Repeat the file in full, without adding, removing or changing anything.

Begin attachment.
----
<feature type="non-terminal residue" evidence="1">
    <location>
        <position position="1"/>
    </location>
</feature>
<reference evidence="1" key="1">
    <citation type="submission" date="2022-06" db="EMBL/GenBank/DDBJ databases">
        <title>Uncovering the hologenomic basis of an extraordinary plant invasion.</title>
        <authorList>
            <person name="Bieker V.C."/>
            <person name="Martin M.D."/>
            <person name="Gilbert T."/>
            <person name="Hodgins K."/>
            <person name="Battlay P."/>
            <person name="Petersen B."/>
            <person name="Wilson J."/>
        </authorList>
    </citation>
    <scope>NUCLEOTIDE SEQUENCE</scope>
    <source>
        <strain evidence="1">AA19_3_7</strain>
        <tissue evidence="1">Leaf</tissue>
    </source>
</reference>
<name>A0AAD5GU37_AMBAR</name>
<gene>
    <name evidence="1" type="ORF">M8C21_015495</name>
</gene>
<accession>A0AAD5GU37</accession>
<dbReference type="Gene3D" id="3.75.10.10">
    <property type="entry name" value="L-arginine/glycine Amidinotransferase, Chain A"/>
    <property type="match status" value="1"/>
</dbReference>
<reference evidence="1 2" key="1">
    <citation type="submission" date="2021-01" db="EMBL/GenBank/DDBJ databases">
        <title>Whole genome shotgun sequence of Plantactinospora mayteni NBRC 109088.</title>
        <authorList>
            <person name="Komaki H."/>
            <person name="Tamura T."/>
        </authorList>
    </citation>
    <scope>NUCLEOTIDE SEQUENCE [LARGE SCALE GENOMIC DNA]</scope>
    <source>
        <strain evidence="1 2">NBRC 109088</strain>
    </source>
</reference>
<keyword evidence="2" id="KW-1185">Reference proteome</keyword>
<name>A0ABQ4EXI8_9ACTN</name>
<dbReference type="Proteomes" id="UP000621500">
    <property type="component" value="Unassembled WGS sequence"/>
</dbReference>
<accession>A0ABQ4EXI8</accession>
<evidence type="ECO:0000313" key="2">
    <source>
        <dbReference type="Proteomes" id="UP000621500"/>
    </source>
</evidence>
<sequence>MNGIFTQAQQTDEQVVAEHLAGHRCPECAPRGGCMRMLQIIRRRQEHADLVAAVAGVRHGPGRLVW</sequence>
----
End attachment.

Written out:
<feature type="non-terminal residue" evidence="1">
    <location>
        <position position="1"/>
    </location>
</feature>
<reference evidence="1" key="1">
    <citation type="submission" date="2022-06" db="EMBL/GenBank/DDBJ databases">
        <title>Uncovering the hologenomic basis of an extraordinary plant invasion.</title>
        <authorList>
            <person name="Bieker V.C."/>
            <person name="Martin M.D."/>
            <person name="Gilbert T."/>
            <person name="Hodgins K."/>
            <person name="Battlay P."/>
            <person name="Petersen B."/>
            <person name="Wilson J."/>
        </authorList>
    </citation>
    <scope>NUCLEOTIDE SEQUENCE</scope>
    <source>
        <strain evidence="1">AA19_3_7</strain>
        <tissue evidence="1">Leaf</tissue>
    </source>
</reference>
<name>A0AAD5GU37_AMBAR</name>
<gene>
    <name evidence="1" type="ORF">M8C21_015495</name>
</gene>
<accession>A0AAD5GU37</accession>
<dbReference type="Gene3D" id="3.75.10.10">
    <property type="entry name" value="L-arginine/glycine Amidinotransferase, Chain A"/>
    <property type="match status" value="1"/>
</dbReference>
<reference evidence="1 2" key="1">
    <citation type="submission" date="2021-01" db="EMBL/GenBank/DDBJ databases">
        <title>Whole genome shotgun sequence of Plantactinospora mayteni NBRC 109088.</title>
        <authorList>
            <person name="Komaki H."/>
            <person name="Tamura T."/>
        </authorList>
    </citation>
    <scope>NUCLEOTIDE SEQUENCE [LARGE SCALE GENOMIC DNA]</scope>
    <source>
        <strain evidence="1 2">NBRC 109088</strain>
    </source>
</reference>
<keyword evidence="2" id="KW-1185">Reference proteome</keyword>
<name>A0ABQ4EXI8_9ACTN</name>
<dbReference type="Proteomes" id="UP000621500">
    <property type="component" value="Unassembled WGS sequence"/>
</dbReference>
<accession>A0ABQ4EXI8</accession>
<evidence type="ECO:0000313" key="2">
    <source>
        <dbReference type="Proteomes" id="UP000621500"/>
    </source>
</evidence>
<sequence>MNGIFTQAQQTDEQVVAEHLAGHRCPECAPRGGCMRMLQIIRRRQEHADLVAAVAGVRHGPGRLVW</sequence>